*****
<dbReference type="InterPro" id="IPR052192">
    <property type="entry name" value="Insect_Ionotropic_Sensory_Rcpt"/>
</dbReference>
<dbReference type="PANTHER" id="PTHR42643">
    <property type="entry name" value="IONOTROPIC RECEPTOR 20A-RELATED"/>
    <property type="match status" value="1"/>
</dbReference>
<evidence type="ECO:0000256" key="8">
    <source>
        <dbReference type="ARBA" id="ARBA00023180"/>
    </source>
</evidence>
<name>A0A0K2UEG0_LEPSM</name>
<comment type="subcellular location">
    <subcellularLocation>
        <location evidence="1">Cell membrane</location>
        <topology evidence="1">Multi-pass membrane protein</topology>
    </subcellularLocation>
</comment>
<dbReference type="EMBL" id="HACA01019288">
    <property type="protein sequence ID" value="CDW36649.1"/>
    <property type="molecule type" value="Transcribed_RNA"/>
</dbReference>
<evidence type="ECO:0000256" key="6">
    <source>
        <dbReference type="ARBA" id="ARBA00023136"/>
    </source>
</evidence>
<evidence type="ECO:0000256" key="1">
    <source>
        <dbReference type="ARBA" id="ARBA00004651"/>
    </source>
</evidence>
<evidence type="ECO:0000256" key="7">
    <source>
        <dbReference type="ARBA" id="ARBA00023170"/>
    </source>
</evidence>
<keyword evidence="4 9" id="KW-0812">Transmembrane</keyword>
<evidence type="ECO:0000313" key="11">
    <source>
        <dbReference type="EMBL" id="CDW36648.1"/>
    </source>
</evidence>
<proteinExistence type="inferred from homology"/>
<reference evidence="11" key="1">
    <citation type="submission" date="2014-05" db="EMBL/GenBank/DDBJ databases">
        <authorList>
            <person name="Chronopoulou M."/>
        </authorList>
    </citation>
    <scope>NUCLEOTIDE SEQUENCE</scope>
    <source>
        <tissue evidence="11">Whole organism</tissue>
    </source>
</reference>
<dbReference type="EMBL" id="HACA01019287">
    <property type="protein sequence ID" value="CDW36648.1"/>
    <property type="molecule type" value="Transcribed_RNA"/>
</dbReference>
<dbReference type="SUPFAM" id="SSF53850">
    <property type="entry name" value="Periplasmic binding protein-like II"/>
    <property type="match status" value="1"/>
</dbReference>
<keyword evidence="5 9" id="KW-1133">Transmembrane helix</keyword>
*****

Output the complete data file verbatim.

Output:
<dbReference type="InterPro" id="IPR052192">
    <property type="entry name" value="Insect_Ionotropic_Sensory_Rcpt"/>
</dbReference>
<dbReference type="PANTHER" id="PTHR42643">
    <property type="entry name" value="IONOTROPIC RECEPTOR 20A-RELATED"/>
    <property type="match status" value="1"/>
</dbReference>
<evidence type="ECO:0000256" key="8">
    <source>
        <dbReference type="ARBA" id="ARBA00023180"/>
    </source>
</evidence>
<name>A0A0K2UEG0_LEPSM</name>
<comment type="subcellular location">
    <subcellularLocation>
        <location evidence="1">Cell membrane</location>
        <topology evidence="1">Multi-pass membrane protein</topology>
    </subcellularLocation>
</comment>
<dbReference type="EMBL" id="HACA01019288">
    <property type="protein sequence ID" value="CDW36649.1"/>
    <property type="molecule type" value="Transcribed_RNA"/>
</dbReference>
<evidence type="ECO:0000256" key="6">
    <source>
        <dbReference type="ARBA" id="ARBA00023136"/>
    </source>
</evidence>
<evidence type="ECO:0000256" key="1">
    <source>
        <dbReference type="ARBA" id="ARBA00004651"/>
    </source>
</evidence>
<evidence type="ECO:0000256" key="7">
    <source>
        <dbReference type="ARBA" id="ARBA00023170"/>
    </source>
</evidence>
<keyword evidence="4 9" id="KW-0812">Transmembrane</keyword>
<evidence type="ECO:0000313" key="11">
    <source>
        <dbReference type="EMBL" id="CDW36648.1"/>
    </source>
</evidence>
<proteinExistence type="inferred from homology"/>
<reference evidence="11" key="1">
    <citation type="submission" date="2014-05" db="EMBL/GenBank/DDBJ databases">
        <authorList>
            <person name="Chronopoulou M."/>
        </authorList>
    </citation>
    <scope>NUCLEOTIDE SEQUENCE</scope>
    <source>
        <tissue evidence="11">Whole organism</tissue>
    </source>
</reference>
<dbReference type="EMBL" id="HACA01019287">
    <property type="protein sequence ID" value="CDW36648.1"/>
    <property type="molecule type" value="Transcribed_RNA"/>
</dbReference>
<dbReference type="SUPFAM" id="SSF53850">
    <property type="entry name" value="Periplasmic binding protein-like II"/>
    <property type="match status" value="1"/>
</dbReference>
<keyword evidence="5 9" id="KW-1133">Transmembrane helix</keyword>